Artist creates visual display of time with daily materials

Artist Jedediah Caesar will be discussing his unique art this Thursday at 6 p.m. The speech is open and free to the public and will take place at the UMFA. Photo Courtesy Mindy Wilson
Artist Jedediah Caesar will be discussing his unique art this Thursday at 6 p.m. The speech is open and free to the public and will take place at the UMFA.
Photo Courtesy Mindy Wilson

At first glance, Jedediah Caesar’s art might seem archaic and even messy. However, upon closer examination, the details and individual objects combine seamlessly to create an intriguing holistic view.
Using resins, clay, metals and wood, Caesar manipulates materials into abstract sculptures and compositions to tell a story of time through his art. Based in Los Angeles, Caesar is an innovative artist who uses mundane material around him to create pieces of art.
Caesar, whose work is currently featured at the UMFA, will be presenting a public lecture this Thursday. He will discuss his work, including “*|_|_|_|_|_|_|_|_|_|_” which will be on view in the UMFA’s Phyllis Cannon Wattis Gallery for Twentieth Century Art through July.
The process Caesar uses to create his work is unique to say the least. He assembles the materials he has gathered and sets them in resin. Caesar then slices the hardened blocks to reveal the embedded components. The resulting sculpture represents a reorganization of time and place that blurs the lines between abstract and real, painting and sculpture, old and new, inside and out.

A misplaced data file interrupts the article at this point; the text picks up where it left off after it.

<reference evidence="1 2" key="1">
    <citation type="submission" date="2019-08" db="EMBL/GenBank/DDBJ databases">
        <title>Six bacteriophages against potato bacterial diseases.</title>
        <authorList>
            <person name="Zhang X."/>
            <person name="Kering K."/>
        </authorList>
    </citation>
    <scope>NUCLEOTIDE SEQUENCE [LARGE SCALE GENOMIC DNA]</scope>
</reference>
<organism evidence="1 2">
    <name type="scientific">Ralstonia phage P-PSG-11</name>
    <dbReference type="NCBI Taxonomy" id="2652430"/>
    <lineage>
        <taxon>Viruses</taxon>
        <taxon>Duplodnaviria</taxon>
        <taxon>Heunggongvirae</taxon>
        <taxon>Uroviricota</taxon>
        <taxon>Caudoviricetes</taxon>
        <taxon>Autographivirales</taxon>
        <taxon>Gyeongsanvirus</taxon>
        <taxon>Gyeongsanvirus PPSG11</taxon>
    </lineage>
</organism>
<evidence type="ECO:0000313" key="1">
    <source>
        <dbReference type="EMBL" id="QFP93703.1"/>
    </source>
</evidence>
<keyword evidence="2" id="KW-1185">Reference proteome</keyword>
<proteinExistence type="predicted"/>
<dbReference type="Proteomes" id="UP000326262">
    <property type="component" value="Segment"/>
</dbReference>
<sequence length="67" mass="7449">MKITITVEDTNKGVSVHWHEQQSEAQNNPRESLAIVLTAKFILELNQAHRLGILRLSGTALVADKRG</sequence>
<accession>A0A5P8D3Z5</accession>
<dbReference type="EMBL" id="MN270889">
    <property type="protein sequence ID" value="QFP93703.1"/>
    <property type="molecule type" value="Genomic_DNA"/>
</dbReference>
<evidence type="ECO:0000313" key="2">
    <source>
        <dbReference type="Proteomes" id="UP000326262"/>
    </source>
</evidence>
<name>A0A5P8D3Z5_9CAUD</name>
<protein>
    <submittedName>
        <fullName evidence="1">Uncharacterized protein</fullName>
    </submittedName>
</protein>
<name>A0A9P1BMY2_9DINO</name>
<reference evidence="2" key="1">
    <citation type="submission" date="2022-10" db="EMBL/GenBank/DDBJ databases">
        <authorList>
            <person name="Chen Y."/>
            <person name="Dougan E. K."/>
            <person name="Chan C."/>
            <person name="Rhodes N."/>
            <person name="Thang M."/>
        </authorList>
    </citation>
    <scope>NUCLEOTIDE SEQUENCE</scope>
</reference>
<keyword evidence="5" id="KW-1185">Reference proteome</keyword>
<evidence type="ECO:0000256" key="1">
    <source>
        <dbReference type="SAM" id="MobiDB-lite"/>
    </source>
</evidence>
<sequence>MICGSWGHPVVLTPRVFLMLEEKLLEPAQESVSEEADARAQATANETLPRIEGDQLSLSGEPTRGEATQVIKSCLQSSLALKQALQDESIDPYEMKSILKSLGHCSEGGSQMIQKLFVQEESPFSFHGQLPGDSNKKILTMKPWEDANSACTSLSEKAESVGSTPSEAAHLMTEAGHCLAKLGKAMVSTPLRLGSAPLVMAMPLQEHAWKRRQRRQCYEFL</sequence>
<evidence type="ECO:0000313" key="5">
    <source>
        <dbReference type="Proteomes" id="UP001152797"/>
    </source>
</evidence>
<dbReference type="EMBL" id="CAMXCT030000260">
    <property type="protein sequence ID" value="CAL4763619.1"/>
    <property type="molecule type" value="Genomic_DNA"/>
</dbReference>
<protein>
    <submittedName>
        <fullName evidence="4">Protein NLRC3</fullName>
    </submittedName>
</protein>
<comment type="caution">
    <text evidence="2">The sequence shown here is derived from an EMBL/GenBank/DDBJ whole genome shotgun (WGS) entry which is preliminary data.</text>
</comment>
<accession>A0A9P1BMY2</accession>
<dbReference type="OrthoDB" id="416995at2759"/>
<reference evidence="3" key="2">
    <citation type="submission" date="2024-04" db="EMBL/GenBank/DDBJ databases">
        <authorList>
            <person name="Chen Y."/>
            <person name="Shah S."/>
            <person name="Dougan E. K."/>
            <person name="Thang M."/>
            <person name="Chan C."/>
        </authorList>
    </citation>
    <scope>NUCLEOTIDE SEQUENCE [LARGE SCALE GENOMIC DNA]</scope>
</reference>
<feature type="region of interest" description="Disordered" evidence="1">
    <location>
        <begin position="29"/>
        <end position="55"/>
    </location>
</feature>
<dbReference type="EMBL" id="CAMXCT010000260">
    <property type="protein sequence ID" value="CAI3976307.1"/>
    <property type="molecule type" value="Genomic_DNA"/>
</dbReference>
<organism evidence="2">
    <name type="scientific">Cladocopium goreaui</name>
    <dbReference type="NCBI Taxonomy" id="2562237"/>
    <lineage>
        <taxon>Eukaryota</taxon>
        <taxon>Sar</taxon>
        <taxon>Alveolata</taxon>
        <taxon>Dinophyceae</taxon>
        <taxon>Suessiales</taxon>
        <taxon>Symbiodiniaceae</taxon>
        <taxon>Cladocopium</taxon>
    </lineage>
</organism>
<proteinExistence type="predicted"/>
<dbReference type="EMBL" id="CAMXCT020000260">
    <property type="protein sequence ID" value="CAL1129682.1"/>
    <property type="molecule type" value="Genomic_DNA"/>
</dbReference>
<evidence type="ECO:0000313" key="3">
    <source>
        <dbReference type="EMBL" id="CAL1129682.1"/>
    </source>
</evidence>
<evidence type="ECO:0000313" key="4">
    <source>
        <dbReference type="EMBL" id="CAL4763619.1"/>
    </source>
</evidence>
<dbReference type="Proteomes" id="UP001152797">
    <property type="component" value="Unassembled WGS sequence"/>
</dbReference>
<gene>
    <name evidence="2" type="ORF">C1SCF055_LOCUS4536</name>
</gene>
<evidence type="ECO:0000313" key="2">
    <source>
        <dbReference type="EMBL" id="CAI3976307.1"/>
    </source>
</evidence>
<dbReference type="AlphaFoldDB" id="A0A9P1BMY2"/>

“Students interested in creative work of any kind, from visual art to writing, will gain insights into the creative process from this successful working artist,” said Mindy Wilson, public relations and marketing manager for the UMFA.
Caesar has been described as an archeologist of the present. His signature manner of breaking down daily materials and transporting them back to their initial state has become well-known in the art industry. Time plays an active role in all of his pieces.
Another element of Caesar’s work that sets him apart is the versatility in its presentation. Many of his pieces have flexible installation formats. This includes “*|_|_|_|_|_|_|_|_|_|_” which can be displayed as a single piece or in various arrangements of individual parts.
Caesar’s work was selected in November as part of the Museum’s Friends of Contemporary Art — formerly called Young Benefactors. Each year, the Museum’s Friends of Contemporary Art acquire a new contemporary artwork for the permanent collection. The UMFA’s curator of Contemporary Art and members of FoCA’s executive committee nominate artists and pieces, and FoCA council-level members gather at a black tie dinner to vote and acquire one of the three finalists’ pieces.
“Members of the Friends of Contemporary Art are very enthusiastic about Caesar’s work and have been eager to see it in our permanent collection galleries,” Wilson said. “We think the general public is going to find this sculpture as compelling as we do.”
Caesar’s work was included in the prestigious 2008 Biennial at the Whitney Museum of Art in New York, and he has had recent solo exhibitions at the Museum of Fine Arts, Boston and the DeCordova Sculpture Park and Museum in Massachusetts.
Caesar will be discussing his art and presenting “*|_|_|_|_|_|_|_|_|_|_” this Thursday at 6 p.m. The speech is open and free to the public.